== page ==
GRASPING THE NETTLE
Angola’s new president is ridding state institutions of cronies linked to the Dos Santos family, but his second challenge — to rescue the country’s oil-dependent economy — will be a tougher task
Since being sworn in as Angola’s president just seven months ago João Lourenço has become known among Angolans as “The Terminator” for his fight against rampant corruption. The 64-year-old former army general faces a daunting task. Corruption became institutionalised under his predecessor, José Eduardo dos Santos, who ruled Africa’s second-largest oil producer with an iron fist for 38 years.
The magnitude of the challenge facing Lourenço is clear: Berlin-based Amnesty International ranks Angola as the world’s 14th-most corrupt country out of 180 in its 2017 corruption perceptions index. On a scale where 0 is totally corrupt and 100 is totally incorrupt, Angola scored 19.
To the surprise of sceptics, who thought Lourenço would be a puppet of the Dos Santos family, he set to work swiftly to clean up corruption. His first big target was the former president’s daughter, Isabel dos Santos, whom he summarily dismissed as head of state oil company Sonangol in November, together with all board members. She had been appointed by her father in June 2016 and now finds herself being investigated by the Angolan public prosecutor following allegations made by her successor, Carlos Saturnino, that she was central to a US$38M shady transaction.
She has a net worth of $2.6bn, which makes her Africa’s wealthiest woman, and has hit back, claiming in a
What it means: The collapse of the oil price in 2015 dealt a blow to Angola’s economy and government finances
13-page document that she is the victim of “slanderous” and “defamatory” “campaigns”.
But her problems are minor compared with those of her brother. José Filomeno dos Santos, who was appointed head of Angola’s $5bn sovereign wealth fund by his father in 2013, finds himself accused by the finance ministry of an attempt to defraud the fund of $1.5bn. He was fired by Lourenço in January.
Among the others accused of involvement is former Angolan central bank governor Valter Filipe da Silva, who allegedly orchestrated the transfer of $500m just before Lourenço’s election. UK authorities flagged the transaction as suspicious and have recently transferred the funds, which had been frozen, to Angola’s central bank.
The Dos Santos siblings have been the most prominent targets of Lourenço’s cleanup, but the heads of other cronies have also rolled. They include the chief of the foreign intelligence agency, André Sango; the head of the armed forces, Gen Geraldo Nunda; the chief of police; the head of state diamond company Endiama; the boards of the three state-owned media companies and most state governors.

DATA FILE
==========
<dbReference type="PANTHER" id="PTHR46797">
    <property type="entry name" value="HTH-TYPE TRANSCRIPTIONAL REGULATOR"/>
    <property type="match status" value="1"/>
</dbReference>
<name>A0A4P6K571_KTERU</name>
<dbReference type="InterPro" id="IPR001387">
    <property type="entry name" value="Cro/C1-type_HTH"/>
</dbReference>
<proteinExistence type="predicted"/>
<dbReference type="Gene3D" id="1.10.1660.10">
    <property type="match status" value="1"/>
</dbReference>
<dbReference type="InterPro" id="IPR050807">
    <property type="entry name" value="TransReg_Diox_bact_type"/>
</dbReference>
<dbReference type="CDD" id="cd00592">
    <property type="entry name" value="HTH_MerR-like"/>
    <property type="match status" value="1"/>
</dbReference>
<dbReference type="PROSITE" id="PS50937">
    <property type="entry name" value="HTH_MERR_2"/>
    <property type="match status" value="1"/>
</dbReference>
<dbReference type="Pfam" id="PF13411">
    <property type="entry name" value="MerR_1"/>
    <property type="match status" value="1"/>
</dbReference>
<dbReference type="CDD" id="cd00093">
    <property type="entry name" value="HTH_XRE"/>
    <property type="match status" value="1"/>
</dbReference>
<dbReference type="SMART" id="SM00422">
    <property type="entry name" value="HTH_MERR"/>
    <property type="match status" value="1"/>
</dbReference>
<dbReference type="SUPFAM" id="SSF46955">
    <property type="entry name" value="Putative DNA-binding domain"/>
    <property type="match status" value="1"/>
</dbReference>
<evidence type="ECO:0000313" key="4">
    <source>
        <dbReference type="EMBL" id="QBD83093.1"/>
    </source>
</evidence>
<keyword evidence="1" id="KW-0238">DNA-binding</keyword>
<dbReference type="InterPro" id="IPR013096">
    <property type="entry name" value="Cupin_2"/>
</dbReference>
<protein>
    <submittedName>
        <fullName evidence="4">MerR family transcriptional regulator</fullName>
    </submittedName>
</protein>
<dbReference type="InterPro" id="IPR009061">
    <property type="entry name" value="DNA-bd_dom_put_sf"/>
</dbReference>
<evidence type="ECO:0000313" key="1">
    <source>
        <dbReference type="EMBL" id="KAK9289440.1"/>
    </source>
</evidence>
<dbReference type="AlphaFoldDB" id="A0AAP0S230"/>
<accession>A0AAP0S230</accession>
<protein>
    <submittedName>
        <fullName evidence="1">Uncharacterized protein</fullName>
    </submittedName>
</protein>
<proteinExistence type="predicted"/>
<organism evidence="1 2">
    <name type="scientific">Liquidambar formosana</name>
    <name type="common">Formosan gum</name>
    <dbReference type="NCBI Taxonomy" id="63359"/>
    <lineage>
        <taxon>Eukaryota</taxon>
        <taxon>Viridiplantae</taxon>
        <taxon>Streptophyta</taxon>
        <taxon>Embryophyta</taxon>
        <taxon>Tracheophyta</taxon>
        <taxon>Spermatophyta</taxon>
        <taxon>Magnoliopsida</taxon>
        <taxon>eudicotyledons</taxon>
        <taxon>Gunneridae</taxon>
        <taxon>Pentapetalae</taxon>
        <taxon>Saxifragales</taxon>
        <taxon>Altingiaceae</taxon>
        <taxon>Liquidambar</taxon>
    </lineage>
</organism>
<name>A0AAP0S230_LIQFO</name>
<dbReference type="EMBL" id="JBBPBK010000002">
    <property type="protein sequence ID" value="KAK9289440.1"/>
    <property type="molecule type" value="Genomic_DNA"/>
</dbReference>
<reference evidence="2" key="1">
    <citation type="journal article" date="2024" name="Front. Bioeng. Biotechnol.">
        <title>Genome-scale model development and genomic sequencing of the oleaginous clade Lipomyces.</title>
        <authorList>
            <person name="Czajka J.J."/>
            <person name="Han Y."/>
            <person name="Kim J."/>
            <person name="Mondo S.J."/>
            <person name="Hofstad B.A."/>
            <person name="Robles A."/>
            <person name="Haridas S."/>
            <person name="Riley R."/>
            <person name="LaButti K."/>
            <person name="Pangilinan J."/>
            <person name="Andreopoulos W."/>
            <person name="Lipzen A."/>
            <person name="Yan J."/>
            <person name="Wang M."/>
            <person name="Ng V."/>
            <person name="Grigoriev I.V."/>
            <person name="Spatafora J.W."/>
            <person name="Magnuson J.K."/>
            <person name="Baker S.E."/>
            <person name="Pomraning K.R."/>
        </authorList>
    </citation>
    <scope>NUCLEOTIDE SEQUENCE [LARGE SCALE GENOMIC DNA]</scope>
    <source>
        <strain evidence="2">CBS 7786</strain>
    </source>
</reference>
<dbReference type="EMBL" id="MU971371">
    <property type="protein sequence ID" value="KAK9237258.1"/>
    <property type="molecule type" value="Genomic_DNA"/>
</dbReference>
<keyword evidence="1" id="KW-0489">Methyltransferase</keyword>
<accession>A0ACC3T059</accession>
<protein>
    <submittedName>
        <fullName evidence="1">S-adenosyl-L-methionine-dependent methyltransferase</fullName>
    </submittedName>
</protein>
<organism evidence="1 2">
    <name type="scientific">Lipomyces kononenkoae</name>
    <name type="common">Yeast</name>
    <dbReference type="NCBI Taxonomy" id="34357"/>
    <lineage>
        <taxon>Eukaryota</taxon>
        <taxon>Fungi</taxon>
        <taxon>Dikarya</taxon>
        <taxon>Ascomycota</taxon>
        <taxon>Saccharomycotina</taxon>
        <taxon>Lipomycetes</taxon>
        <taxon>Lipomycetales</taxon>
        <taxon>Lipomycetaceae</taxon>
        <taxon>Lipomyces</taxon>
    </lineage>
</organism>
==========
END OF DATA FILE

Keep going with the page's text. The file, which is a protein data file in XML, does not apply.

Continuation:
Another daunting priority confronting Lourenço is repairing the badly damaged economy. The collapse of the oil price in 2015 dealt a severe blow to it and brought 14 years of strong GDP growth to a shuddering halt. GDP grew by 0.9% in 2015, by 0.1% in 2016 and by 0.9% in 2017.
The lower oil price has also played havoc with government finances. According to the African Development Bank, government revenues declined by 51% between 2014 and 2017 to $22.3bn. Oil-related revenues accounted for 46% of total receipts in 2017, down from 67% in 2014.
This forced government to slash its total expenditure, which fell 44.8% between 2014 and 2017, to $29.3bn.
The collapse of the oil price has left the country facing a severe US dollar shortage, largely due to authorities’ determination to keep the Angolan currency pegged at 166 kwanza to the US dollar. It also helped send inflation roaring to a crippling 32.2% in 2017.
The peg hammered Angola’s foreign exchange reserves, which in 2017 alone fell from $20bn at the start of the year to $12bn at the end. Monetary authorities finally capitulated in January, announcing that the currency would be allowed to float in a trading band to the dollar.
The kwanza inevitably weakened after that, dropping by a third to about KZ22/US$. But this does appear to have had a positive influence on Angola’s foreign exchange reserves, which ended February at $12.6bn.
Uk-based research firm Capital Economics says in its second-quarter 2018 review of African economies: “Angola has finally begun the policy reforms needed to help the economy adjust to lower oil revenues. This will improve long-term growth prospects, but it will be painful in the short run.”
Capital Economics predicts marginal GDP growth of 1% in 2018, with a modest rise to 1.5% in 2019 and 2% in 2020. The good news is that inflation is expected to abate gradually to 21% in 2018 and 14% in 2020.
But to really prosper again Angola appears to have no choice other than to diversify its economy. Ominously, the finance ministry warns that without a resumption of largescale exploration and development, oil production will fall 36% by 2023.
Inflation is expected to abate gradually to 21% in 2018 and 14% in 2020